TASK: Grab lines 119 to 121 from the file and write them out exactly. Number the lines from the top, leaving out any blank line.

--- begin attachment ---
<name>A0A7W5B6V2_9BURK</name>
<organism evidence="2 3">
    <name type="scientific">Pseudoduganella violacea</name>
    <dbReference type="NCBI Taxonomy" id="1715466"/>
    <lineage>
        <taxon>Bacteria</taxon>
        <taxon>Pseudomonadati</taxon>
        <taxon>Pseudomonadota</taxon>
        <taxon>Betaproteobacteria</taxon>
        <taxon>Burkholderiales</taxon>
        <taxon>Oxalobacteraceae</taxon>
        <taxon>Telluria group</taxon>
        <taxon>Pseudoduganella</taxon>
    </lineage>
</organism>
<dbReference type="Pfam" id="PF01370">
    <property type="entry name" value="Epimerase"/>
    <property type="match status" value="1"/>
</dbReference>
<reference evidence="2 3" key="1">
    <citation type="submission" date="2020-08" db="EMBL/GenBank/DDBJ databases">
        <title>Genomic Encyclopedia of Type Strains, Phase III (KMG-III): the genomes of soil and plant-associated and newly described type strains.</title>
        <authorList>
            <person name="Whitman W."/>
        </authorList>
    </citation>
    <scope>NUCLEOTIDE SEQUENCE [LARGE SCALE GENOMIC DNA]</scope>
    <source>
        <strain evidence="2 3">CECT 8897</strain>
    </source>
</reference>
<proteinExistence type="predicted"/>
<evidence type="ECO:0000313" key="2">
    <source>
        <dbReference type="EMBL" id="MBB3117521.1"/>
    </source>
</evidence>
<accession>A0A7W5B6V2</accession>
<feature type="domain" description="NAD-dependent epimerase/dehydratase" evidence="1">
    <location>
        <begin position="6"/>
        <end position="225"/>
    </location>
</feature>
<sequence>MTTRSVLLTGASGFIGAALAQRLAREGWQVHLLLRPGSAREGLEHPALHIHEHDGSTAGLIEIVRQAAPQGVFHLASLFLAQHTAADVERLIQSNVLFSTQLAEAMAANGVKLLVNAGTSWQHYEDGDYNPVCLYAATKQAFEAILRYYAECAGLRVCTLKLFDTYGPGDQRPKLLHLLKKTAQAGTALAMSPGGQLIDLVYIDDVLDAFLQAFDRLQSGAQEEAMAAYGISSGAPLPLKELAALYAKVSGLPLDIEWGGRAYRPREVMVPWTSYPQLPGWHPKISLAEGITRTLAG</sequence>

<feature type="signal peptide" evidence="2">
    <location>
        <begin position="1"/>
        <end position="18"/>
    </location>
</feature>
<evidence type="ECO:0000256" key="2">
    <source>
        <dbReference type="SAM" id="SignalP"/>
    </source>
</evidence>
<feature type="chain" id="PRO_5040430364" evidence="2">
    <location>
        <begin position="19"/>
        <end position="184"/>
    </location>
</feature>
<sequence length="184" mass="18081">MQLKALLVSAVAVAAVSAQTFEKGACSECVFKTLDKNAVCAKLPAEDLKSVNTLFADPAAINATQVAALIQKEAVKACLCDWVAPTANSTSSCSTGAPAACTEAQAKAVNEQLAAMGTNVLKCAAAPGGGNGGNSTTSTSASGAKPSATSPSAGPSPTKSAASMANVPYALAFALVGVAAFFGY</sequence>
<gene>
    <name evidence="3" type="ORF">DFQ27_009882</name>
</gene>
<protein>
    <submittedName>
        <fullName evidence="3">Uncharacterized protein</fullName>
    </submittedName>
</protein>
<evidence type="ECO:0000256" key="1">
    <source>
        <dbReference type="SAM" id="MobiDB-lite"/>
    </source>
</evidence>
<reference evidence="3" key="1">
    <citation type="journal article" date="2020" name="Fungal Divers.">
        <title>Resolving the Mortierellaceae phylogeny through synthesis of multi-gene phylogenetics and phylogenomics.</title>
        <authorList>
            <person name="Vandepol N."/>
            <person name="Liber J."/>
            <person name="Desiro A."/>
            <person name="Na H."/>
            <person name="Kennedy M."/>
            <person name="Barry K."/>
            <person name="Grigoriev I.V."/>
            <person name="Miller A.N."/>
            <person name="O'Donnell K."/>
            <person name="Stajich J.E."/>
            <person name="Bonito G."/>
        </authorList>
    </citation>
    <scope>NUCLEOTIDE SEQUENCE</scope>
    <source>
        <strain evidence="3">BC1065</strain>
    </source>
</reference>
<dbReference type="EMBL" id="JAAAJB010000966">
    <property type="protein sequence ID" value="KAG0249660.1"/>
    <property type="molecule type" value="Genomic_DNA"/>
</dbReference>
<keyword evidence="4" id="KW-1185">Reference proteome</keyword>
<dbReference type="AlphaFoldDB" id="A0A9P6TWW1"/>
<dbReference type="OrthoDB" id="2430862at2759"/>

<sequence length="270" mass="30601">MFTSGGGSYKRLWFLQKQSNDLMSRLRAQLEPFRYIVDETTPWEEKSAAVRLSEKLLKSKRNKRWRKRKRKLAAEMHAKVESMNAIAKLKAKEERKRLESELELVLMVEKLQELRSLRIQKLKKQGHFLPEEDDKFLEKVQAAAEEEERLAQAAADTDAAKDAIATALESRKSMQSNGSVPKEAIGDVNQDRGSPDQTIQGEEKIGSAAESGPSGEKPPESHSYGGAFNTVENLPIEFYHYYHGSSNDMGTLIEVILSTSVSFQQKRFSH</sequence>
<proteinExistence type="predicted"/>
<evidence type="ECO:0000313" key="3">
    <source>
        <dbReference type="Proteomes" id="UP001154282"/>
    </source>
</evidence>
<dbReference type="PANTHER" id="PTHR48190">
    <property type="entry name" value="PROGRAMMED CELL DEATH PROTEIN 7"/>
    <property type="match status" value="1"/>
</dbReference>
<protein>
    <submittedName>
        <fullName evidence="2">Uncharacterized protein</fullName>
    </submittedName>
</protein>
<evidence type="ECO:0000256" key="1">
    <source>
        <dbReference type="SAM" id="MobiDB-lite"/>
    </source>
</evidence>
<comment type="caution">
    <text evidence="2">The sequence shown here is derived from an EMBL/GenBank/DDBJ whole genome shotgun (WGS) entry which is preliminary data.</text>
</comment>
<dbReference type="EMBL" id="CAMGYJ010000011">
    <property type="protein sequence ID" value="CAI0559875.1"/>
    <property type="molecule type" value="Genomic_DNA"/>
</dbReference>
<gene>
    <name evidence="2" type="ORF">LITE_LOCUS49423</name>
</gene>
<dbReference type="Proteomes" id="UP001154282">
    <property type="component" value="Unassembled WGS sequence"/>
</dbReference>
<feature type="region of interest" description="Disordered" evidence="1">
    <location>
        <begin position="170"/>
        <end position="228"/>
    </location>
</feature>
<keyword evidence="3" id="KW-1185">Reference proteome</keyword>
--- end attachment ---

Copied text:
        <fullName evidence="2">Uncharacterized protein</fullName>
    </submittedName>
</protein>